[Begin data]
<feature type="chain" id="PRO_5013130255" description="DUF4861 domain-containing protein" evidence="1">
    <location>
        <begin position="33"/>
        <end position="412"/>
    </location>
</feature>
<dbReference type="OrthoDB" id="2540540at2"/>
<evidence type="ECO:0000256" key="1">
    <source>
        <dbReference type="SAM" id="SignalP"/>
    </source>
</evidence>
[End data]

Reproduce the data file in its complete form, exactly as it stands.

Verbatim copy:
<feature type="chain" id="PRO_5013130255" description="DUF4861 domain-containing protein" evidence="1">
    <location>
        <begin position="33"/>
        <end position="412"/>
    </location>
</feature>
<dbReference type="OrthoDB" id="2540540at2"/>
<evidence type="ECO:0000256" key="1">
    <source>
        <dbReference type="SAM" id="SignalP"/>
    </source>
</evidence>